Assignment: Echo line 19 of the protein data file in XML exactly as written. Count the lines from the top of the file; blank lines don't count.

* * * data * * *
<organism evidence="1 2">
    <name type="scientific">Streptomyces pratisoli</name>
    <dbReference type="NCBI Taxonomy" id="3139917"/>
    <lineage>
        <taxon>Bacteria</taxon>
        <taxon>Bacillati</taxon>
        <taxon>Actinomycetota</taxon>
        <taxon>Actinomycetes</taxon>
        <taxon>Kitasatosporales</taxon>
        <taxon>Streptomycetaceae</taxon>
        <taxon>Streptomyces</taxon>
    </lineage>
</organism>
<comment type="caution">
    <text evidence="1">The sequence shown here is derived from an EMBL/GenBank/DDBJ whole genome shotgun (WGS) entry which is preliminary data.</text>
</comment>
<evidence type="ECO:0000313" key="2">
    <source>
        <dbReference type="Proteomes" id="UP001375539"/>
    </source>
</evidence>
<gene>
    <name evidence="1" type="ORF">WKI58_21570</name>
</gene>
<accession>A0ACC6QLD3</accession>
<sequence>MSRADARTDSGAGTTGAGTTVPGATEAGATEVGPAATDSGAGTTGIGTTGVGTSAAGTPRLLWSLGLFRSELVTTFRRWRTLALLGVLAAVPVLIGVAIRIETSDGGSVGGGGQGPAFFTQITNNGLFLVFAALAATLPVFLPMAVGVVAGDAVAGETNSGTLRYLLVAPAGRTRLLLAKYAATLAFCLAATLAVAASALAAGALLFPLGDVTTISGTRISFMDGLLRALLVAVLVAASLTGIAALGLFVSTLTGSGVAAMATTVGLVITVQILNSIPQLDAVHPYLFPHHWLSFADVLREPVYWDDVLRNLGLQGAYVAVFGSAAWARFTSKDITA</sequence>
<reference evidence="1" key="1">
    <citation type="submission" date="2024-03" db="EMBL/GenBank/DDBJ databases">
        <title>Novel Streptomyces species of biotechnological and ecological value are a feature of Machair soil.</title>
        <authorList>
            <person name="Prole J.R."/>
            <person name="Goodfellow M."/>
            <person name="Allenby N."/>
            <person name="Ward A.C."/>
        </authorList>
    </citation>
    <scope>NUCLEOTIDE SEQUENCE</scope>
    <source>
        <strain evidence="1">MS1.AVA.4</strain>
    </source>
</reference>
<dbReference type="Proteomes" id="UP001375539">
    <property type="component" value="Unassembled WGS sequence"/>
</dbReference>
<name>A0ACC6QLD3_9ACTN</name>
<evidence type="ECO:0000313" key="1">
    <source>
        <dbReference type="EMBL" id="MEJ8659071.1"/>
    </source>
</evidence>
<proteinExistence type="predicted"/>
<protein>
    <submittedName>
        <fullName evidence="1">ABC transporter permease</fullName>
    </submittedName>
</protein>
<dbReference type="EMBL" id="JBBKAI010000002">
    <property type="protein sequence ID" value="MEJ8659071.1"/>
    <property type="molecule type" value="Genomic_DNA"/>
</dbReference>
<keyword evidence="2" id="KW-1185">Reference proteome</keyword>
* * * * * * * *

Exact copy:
        <dbReference type="Proteomes" id="UP001375539"/>